Bondage and Carrots

“When you are with other people, you often lose sight of My Presence. Your fear of displeasing people puts you in bondage to them, and they become your primary focus.”  I closed my Jesus Calling devotional book and mulled over that sentence. I do care what people think about me, to a degree, but not obsessively.

“If pleasing people is your goal, you will be enslaved to them,” was in the next day’s Jesus Calling message. Why is this resonating with me? No one would call me a people pleaser.

The doorbell rang. It was Steve. Back from China. I welcomed him in and brought him a tall glass of cold beer.

My husband would be home soon, so Steve and I chatted. I’ve always enjoyed his company, however infrequent it is, not because he has “chiseled good looks” as my husband said, but because Steve’s easy to talk to.

He regaled me with stories of screw ups his new boss is making, the horrendous, dangerous traffic in the Chinese city of 3.5 million souls where he lives, and other challenges expatriates face daily living abroad.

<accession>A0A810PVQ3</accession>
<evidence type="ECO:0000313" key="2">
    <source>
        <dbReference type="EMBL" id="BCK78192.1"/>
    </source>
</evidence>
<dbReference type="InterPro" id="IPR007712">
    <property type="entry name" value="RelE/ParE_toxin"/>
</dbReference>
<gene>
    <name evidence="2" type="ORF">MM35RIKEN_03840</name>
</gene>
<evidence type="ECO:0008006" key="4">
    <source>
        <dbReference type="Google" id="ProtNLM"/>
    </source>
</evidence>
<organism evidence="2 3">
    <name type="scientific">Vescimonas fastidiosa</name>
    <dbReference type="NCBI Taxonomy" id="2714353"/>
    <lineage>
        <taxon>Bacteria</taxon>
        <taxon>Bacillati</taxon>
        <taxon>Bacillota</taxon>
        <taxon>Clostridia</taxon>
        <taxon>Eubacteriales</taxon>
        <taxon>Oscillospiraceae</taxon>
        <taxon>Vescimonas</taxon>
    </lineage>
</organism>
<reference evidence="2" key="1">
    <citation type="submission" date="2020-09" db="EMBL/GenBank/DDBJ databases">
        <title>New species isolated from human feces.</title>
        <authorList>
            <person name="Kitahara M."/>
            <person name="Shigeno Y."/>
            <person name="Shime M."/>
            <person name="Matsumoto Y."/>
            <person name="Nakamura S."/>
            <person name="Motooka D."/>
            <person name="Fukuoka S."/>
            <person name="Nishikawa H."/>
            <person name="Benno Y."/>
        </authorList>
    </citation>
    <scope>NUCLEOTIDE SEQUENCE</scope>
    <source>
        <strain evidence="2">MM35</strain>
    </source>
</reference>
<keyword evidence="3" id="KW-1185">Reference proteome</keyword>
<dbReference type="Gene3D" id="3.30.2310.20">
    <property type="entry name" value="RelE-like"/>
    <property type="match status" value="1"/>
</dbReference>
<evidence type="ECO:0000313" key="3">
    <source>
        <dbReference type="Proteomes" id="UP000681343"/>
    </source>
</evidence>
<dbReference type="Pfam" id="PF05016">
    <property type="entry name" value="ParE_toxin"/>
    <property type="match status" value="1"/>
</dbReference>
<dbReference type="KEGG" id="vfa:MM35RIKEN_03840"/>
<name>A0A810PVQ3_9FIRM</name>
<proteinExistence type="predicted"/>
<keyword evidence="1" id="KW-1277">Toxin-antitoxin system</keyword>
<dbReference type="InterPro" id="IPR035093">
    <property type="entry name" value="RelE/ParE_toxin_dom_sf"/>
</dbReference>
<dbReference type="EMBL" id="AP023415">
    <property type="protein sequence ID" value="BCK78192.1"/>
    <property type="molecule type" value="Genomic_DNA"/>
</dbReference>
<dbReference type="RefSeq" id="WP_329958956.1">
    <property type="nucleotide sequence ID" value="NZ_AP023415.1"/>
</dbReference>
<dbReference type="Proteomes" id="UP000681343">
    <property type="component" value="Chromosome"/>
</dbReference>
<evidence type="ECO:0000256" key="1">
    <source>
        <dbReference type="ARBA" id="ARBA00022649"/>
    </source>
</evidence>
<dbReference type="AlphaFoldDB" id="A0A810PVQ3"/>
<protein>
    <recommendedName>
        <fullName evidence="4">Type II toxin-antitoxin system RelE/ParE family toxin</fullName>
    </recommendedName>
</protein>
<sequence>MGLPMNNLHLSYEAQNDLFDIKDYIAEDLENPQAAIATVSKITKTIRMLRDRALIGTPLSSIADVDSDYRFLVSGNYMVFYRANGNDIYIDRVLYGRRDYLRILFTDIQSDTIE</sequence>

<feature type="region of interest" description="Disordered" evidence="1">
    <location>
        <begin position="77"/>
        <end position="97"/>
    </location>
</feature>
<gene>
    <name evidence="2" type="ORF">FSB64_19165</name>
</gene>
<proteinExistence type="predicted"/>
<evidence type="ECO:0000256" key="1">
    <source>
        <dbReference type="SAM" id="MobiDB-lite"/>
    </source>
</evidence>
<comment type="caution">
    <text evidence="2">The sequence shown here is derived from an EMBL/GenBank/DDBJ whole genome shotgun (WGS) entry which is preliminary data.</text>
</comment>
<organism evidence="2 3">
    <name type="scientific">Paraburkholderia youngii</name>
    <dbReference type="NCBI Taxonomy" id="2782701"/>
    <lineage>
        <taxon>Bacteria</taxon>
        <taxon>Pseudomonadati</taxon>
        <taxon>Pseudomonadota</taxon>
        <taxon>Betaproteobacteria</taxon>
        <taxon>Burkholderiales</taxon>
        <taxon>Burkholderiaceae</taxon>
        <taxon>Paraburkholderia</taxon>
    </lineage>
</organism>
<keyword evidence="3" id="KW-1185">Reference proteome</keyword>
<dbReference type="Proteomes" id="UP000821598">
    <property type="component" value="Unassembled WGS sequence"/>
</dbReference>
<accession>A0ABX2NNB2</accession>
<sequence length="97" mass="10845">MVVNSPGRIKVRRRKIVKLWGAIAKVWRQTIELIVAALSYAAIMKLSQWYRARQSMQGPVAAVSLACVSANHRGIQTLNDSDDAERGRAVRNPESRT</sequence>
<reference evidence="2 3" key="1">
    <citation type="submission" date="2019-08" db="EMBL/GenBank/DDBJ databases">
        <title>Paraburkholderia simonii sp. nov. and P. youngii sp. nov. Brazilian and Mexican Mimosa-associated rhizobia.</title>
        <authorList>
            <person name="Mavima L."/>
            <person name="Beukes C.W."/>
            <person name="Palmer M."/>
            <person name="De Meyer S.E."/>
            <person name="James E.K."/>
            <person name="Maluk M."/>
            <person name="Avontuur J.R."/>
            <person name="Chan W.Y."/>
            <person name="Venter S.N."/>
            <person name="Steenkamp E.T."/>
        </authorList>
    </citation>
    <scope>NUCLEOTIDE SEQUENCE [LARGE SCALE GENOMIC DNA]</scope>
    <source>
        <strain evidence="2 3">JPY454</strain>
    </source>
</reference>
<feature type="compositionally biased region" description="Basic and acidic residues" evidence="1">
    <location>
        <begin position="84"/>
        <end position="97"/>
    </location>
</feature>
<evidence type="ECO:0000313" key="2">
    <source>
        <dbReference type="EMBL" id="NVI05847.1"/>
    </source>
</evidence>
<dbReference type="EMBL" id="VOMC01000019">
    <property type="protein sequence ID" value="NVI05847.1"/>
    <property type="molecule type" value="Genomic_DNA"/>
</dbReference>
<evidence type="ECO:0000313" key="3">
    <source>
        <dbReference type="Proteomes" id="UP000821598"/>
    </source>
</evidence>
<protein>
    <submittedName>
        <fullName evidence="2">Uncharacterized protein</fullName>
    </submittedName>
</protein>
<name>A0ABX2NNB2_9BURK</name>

Steve punctuated his anecdotes with the f-word like hail battering a tin roof.

Soon I was lobbing my own f-bombs. Every time I uttered a profanity, part of me recoiled the way a garden slug curls up when it encounters salt.

When my husband came home, I went upstairs to my office so the two guys could talk shop. Steve kept on with the blue language. My husband didn’t partake in swearing. He’d told me that it’s not necessary to swear to express oneself.

Filthy language is a form of rebellion: “And we are not the only ones injured by our rebellion. Others are watching us when we act just as they do, they make a judgment: Hypocrite.” (from In Touch magazine.)

I was trying to please Steve, to make him like me by talking as filthily as he did.

On Sunday our pastor spoke about habits and how we can’t break old habits under our own steam. We need the Holy Spirit’s help. He also said that replacing old bad habits with new good habits tends to decrease the likelihood of a relapse.

After the service, my husband said, “The pastor was right about replacing old habits with new. I replaced smoking cigarettes with eating carrots when I’m in the car on long drives.”

Our conversation drifted to a politics, specifically to a politician with whom we both disagree. Typically, I use foul language to describe how I feel about the office-holder.

This time, all I said was, “He’s a carrot!”

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About beth

I started this blog in 2011 shortly after I finally opened my heart and mind to Jesus as a last resort. My intent with this blog is to share what I learn and feel along my path with Jesus.
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